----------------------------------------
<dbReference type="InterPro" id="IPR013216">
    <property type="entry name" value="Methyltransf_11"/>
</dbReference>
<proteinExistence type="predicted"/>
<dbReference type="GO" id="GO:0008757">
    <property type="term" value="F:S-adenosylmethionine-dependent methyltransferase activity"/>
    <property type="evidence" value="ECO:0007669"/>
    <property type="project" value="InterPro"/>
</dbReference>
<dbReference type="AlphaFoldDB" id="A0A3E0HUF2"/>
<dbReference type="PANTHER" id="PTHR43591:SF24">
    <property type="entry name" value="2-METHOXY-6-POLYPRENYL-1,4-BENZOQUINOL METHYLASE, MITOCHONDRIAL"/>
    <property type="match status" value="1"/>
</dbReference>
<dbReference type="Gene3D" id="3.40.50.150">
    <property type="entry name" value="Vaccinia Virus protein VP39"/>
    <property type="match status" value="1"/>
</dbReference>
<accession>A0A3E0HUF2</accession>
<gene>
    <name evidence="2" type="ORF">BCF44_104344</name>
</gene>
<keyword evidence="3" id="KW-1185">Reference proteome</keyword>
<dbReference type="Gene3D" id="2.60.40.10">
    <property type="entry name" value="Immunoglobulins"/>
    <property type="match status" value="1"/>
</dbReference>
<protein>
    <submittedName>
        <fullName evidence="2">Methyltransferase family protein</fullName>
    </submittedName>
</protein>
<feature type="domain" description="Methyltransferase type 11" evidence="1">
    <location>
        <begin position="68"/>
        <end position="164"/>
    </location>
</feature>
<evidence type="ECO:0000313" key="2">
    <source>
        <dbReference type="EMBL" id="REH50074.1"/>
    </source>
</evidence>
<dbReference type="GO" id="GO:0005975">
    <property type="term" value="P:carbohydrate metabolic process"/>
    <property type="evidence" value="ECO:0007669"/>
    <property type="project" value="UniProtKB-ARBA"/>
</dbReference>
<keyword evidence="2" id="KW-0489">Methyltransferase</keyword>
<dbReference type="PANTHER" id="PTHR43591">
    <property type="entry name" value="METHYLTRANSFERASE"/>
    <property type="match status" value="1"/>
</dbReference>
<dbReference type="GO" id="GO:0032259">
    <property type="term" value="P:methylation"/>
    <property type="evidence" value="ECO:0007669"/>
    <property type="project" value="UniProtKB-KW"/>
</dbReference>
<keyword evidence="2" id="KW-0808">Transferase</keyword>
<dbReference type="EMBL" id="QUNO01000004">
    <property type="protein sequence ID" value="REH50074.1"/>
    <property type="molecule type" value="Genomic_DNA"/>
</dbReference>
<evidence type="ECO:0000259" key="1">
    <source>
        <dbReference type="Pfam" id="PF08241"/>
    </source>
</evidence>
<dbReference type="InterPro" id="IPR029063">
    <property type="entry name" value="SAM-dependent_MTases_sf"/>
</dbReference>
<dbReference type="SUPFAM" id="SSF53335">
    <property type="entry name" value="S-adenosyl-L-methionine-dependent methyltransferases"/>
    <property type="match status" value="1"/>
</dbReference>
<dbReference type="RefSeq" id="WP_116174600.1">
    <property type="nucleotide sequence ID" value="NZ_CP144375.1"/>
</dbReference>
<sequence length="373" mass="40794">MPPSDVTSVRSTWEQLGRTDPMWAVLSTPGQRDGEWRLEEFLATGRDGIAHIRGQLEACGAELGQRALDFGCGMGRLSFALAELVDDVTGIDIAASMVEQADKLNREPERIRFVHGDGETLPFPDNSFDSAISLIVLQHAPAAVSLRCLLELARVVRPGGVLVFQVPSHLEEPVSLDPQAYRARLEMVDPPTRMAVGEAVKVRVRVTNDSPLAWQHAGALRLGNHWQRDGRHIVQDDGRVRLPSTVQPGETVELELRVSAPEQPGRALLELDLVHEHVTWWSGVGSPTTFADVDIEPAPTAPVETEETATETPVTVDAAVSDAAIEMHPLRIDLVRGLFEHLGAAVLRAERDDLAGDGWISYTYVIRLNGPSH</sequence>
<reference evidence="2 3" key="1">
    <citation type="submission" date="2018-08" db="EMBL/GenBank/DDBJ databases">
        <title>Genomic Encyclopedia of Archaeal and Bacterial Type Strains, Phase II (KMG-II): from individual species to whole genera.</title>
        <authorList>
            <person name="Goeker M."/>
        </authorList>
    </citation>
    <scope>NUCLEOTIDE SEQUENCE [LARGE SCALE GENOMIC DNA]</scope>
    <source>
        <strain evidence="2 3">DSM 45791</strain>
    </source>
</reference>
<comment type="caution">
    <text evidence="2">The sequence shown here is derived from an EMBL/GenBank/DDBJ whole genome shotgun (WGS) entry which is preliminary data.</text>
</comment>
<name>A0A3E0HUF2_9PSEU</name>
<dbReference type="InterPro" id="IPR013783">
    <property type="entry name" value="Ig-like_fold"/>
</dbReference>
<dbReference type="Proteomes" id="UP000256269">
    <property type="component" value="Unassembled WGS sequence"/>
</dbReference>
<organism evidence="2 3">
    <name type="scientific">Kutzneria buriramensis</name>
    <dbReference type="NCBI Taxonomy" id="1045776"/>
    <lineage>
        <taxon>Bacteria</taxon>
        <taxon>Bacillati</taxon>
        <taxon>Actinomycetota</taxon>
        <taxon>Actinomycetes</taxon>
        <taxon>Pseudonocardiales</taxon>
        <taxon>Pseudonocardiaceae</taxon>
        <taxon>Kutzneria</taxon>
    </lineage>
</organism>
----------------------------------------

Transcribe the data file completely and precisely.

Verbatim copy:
<dbReference type="InterPro" id="IPR013216">
    <property type="entry name" value="Methyltransf_11"/>
</dbReference>
<proteinExistence type="predicted"/>
<dbReference type="GO" id="GO:0008757">
    <property type="term" value="F:S-adenosylmethionine-dependent methyltransferase activity"/>
    <property type="evidence" value="ECO:0007669"/>
    <property type="project" value="InterPro"/>
</dbReference>
<dbReference type="AlphaFoldDB" id="A0A3E0HUF2"/>
<dbReference type="PANTHER" id="PTHR43591:SF24">
    <property type="entry name" value="2-METHOXY-6-POLYPRENYL-1,4-BENZOQUINOL METHYLASE, MITOCHONDRIAL"/>
    <property type="match status" value="1"/>
</dbReference>
<dbReference type="Gene3D" id="3.40.50.150">
    <property type="entry name" value="Vaccinia Virus protein VP39"/>
    <property type="match status" value="1"/>
</dbReference>
<accession>A0A3E0HUF2</accession>
<gene>
    <name evidence="2" type="ORF">BCF44_104344</name>
</gene>
<keyword evidence="3" id="KW-1185">Reference proteome</keyword>
<dbReference type="Gene3D" id="2.60.40.10">
    <property type="entry name" value="Immunoglobulins"/>
    <property type="match status" value="1"/>
</dbReference>
<protein>
    <submittedName>
        <fullName evidence="2">Methyltransferase family protein</fullName>
    </submittedName>
</protein>
<feature type="domain" description="Methyltransferase type 11" evidence="1">
    <location>
        <begin position="68"/>
        <end position="164"/>
    </location>
</feature>
<evidence type="ECO:0000313" key="2">
    <source>
        <dbReference type="EMBL" id="REH50074.1"/>
    </source>
</evidence>
<dbReference type="GO" id="GO:0005975">
    <property type="term" value="P:carbohydrate metabolic process"/>
    <property type="evidence" value="ECO:0007669"/>
    <property type="project" value="UniProtKB-ARBA"/>
</dbReference>
<keyword evidence="2" id="KW-0489">Methyltransferase</keyword>
<dbReference type="PANTHER" id="PTHR43591">
    <property type="entry name" value="METHYLTRANSFERASE"/>
    <property type="match status" value="1"/>
</dbReference>
<dbReference type="GO" id="GO:0032259">
    <property type="term" value="P:methylation"/>
    <property type="evidence" value="ECO:0007669"/>
    <property type="project" value="UniProtKB-KW"/>
</dbReference>
<keyword evidence="2" id="KW-0808">Transferase</keyword>
<dbReference type="EMBL" id="QUNO01000004">
    <property type="protein sequence ID" value="REH50074.1"/>
    <property type="molecule type" value="Genomic_DNA"/>
</dbReference>
<evidence type="ECO:0000259" key="1">
    <source>
        <dbReference type="Pfam" id="PF08241"/>
    </source>
</evidence>
<dbReference type="InterPro" id="IPR029063">
    <property type="entry name" value="SAM-dependent_MTases_sf"/>
</dbReference>
<dbReference type="SUPFAM" id="SSF53335">
    <property type="entry name" value="S-adenosyl-L-methionine-dependent methyltransferases"/>
    <property type="match status" value="1"/>
</dbReference>
<dbReference type="RefSeq" id="WP_116174600.1">
    <property type="nucleotide sequence ID" value="NZ_CP144375.1"/>
</dbReference>
<sequence length="373" mass="40794">MPPSDVTSVRSTWEQLGRTDPMWAVLSTPGQRDGEWRLEEFLATGRDGIAHIRGQLEACGAELGQRALDFGCGMGRLSFALAELVDDVTGIDIAASMVEQADKLNREPERIRFVHGDGETLPFPDNSFDSAISLIVLQHAPAAVSLRCLLELARVVRPGGVLVFQVPSHLEEPVSLDPQAYRARLEMVDPPTRMAVGEAVKVRVRVTNDSPLAWQHAGALRLGNHWQRDGRHIVQDDGRVRLPSTVQPGETVELELRVSAPEQPGRALLELDLVHEHVTWWSGVGSPTTFADVDIEPAPTAPVETEETATETPVTVDAAVSDAAIEMHPLRIDLVRGLFEHLGAAVLRAERDDLAGDGWISYTYVIRLNGPSH</sequence>
<reference evidence="2 3" key="1">
    <citation type="submission" date="2018-08" db="EMBL/GenBank/DDBJ databases">
        <title>Genomic Encyclopedia of Archaeal and Bacterial Type Strains, Phase II (KMG-II): from individual species to whole genera.</title>
        <authorList>
            <person name="Goeker M."/>
        </authorList>
    </citation>
    <scope>NUCLEOTIDE SEQUENCE [LARGE SCALE GENOMIC DNA]</scope>
    <source>
        <strain evidence="2 3">DSM 45791</strain>
    </source>
</reference>
<comment type="caution">
    <text evidence="2">The sequence shown here is derived from an EMBL/GenBank/DDBJ whole genome shotgun (WGS) entry which is preliminary data.</text>
</comment>
<name>A0A3E0HUF2_9PSEU</name>
<dbReference type="InterPro" id="IPR013783">
    <property type="entry name" value="Ig-like_fold"/>
</dbReference>
<dbReference type="Proteomes" id="UP000256269">
    <property type="component" value="Unassembled WGS sequence"/>
</dbReference>
<organism evidence="2 3">
    <name type="scientific">Kutzneria buriramensis</name>
    <dbReference type="NCBI Taxonomy" id="1045776"/>
    <lineage>
        <taxon>Bacteria</taxon>
        <taxon>Bacillati</taxon>
        <taxon>Actinomycetota</taxon>
        <taxon>Actinomycetes</taxon>
        <taxon>Pseudonocardiales</taxon>
        <taxon>Pseudonocardiaceae</taxon>
        <taxon>Kutzneria</taxon>
    </lineage>
</organism>